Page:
What Are Dram Shop Laws?
When a bar serves enough liquor to a patron to cause their intoxication, dram shop laws make the bar owner strictly liable to any person injured by the intoxicated patron.
What Is the Illinois Liquor Liability Law?
Illinois is one of 38 U.S. states with dram shop laws. The Illinois Liquor Control Act (235 ILCS 5/6-21) states that anyone who is injured in Illinois by an intoxicated person can sue the establishment responsible for that person’s intoxication. That is, the injured person can sue the bar that sold or gave alcoholic beverages to the intoxicated person.
The intoxicated person himself, however, cannot sue the liquor-serving establishment for injuries to himself or his own property, nor can their family make a claim for the loss of the intoxicated person’s support or society.
The Liquor Control Act also specifies limits on the amount of damages that an injured person can claim. These limits are updated annually based on inflation. For incidents occurring on or after January 20, 2019, the maximum compensation is $70,091.09 per person injured. The injured person’s immediate family can also claim loss of support or loss of society up to a maximum of $85,666.89. Each establishment holding a liquor sales license is required to have liquor liability insurance of at least $225,849.07.
What Do You Have to Prove to Win a Liquor Liability Case?
If you have been injured in a car crash caused by a drunk driver, you will need to prove three key points in order to obtain compensation under Illinois’ liquor liability laws:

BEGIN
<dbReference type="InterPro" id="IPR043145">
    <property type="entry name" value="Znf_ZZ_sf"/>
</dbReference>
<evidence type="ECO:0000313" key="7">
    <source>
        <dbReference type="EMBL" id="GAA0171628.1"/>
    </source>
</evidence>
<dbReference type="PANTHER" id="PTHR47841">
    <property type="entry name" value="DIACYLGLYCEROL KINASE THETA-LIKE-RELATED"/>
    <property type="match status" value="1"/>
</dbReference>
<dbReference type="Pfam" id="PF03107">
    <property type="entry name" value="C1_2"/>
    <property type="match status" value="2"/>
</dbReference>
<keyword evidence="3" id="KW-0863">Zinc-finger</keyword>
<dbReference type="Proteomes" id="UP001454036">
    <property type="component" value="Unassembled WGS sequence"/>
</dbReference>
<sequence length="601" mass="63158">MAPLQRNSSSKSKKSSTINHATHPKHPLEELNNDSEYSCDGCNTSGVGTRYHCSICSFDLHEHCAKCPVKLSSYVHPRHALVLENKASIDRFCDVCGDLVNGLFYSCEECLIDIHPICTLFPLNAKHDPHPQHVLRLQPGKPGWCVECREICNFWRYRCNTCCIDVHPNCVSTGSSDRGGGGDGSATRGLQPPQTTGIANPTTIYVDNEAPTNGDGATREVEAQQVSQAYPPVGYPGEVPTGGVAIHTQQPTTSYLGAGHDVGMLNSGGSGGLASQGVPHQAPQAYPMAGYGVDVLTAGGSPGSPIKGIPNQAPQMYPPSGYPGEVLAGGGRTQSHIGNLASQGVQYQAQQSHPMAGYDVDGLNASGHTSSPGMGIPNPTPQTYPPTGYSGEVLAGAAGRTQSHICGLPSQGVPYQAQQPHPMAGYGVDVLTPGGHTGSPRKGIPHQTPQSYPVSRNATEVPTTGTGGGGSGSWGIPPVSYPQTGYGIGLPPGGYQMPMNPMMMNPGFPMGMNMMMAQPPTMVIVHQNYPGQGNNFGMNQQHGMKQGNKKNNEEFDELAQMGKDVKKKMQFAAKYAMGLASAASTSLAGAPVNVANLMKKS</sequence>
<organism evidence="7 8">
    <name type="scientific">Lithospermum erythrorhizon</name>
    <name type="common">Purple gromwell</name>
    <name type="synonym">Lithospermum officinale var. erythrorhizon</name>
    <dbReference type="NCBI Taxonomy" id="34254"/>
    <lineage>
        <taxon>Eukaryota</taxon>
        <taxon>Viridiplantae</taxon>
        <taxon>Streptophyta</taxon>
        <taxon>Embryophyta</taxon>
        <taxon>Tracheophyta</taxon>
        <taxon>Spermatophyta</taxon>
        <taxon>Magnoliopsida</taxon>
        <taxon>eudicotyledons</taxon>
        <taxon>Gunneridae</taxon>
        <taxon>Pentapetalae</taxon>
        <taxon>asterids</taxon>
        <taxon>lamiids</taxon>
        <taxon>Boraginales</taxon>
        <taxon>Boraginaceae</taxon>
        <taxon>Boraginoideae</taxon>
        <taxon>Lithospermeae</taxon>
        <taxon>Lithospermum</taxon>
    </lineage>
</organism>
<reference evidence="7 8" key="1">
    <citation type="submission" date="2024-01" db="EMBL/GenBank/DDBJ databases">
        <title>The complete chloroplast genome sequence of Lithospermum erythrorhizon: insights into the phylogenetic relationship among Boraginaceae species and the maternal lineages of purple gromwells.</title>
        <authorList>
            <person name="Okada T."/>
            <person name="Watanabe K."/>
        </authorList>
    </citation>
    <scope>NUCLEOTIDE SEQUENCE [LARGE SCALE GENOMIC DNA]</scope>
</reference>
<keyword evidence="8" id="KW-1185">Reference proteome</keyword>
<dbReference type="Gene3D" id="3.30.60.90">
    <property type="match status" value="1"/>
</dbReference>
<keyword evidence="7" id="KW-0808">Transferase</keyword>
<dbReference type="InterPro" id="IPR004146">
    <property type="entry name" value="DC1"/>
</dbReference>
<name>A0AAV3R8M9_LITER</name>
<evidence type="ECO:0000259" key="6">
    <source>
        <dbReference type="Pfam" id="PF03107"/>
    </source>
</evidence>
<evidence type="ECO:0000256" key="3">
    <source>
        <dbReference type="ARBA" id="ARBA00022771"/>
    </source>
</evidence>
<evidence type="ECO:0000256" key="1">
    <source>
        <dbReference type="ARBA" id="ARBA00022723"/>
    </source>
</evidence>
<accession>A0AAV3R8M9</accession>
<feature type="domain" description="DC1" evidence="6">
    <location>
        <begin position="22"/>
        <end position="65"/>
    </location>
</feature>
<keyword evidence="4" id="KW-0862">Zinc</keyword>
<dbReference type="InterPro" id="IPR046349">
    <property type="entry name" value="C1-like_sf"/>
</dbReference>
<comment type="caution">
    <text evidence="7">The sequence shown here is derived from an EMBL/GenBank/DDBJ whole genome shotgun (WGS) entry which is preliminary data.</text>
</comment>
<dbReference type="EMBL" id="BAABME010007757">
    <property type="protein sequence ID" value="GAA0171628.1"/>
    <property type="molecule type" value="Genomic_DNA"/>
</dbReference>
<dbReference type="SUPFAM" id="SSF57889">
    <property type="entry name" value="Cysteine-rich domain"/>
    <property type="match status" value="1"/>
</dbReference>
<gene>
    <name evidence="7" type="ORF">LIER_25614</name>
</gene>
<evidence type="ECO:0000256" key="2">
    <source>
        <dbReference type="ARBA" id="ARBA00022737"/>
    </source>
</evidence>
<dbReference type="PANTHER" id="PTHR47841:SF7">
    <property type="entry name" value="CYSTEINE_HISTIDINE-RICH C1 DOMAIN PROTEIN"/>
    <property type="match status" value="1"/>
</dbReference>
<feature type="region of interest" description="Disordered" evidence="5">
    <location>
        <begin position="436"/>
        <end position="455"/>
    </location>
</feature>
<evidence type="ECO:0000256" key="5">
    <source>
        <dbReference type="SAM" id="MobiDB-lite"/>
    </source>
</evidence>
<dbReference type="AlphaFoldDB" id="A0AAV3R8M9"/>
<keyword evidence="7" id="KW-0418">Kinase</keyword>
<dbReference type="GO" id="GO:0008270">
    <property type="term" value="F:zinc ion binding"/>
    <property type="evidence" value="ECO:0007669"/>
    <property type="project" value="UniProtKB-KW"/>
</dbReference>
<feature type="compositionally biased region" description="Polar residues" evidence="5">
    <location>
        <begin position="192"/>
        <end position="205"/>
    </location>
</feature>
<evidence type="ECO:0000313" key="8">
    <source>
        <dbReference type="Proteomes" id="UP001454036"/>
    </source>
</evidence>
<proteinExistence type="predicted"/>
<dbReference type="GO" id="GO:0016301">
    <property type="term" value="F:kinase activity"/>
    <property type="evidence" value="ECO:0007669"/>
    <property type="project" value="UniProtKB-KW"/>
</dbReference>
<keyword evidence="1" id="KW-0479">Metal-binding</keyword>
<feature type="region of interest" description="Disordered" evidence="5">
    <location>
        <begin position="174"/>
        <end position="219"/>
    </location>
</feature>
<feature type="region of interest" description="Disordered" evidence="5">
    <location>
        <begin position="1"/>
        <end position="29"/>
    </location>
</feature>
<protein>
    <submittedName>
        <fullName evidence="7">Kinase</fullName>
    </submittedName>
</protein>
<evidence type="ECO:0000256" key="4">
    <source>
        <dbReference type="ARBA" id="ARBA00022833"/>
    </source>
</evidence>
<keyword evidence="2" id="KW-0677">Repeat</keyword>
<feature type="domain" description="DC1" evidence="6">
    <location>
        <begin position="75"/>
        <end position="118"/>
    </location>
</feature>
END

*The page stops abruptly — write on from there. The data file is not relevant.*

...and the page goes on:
- The person who injured you was served liquor at a specific bar.
- That person was served enough liquor at that bar to become intoxicated.
- That person, while still intoxicated, caused the car accident in which you were injured.
An experienced personal injury attorney will know how to investigate your case and gather the necessary evidence.
For example, when police suspect that intoxication contributed to a car crash, they will typically order immediate blood-alcohol testing of the at-fault driver. That will establish the level of that driver’s intoxication. The police may also obtain verbal testimony from the at-fault driver and any passengers they were transporting, which could reveal where they had been drinking and how much alcohol was consumed.
If the police investigation does not reveal where the at-fault driver became intoxicated, a private investigation led by an experienced lawyer may turn up this information. For example, a drunk driver’s alcohol consumption in the hours just prior to a car crash could be documented through credit card transactions, cell phone tracking, security camera video, or eyewitness testimony from other patrons of the bar.
Consult an Aggressive Palatine Personal Injury Lawyer
If you or a member of your family have been injured or killed in a car crash involving a drunk driver, you may be able to claim compensation from more than one source. For a free initial consultation on your case, call an experienced Schaumburg personal injury attorney. Contact the law offices of Drost, Gilbert, Andrew & Apicella, LLC at 847-934-6000.
About the Author: Attorney Ken Apicella is a founding partner of DGAA focusing in the areas of personal injury, employment, insurance coverage disputes, and civil litigation. Ken earned his J.D. from DePaul University College of Law in 1999. He has been named a SuperLawyers Rising Star and a Forty Illinois Attorneys Under Forty to Watch. Ken has written and lectured for the Illinois Institute for Continuing Legal Education and regularly serves as a moderator at Northwest Suburban Bar Association's Continuing Legal Education seminars.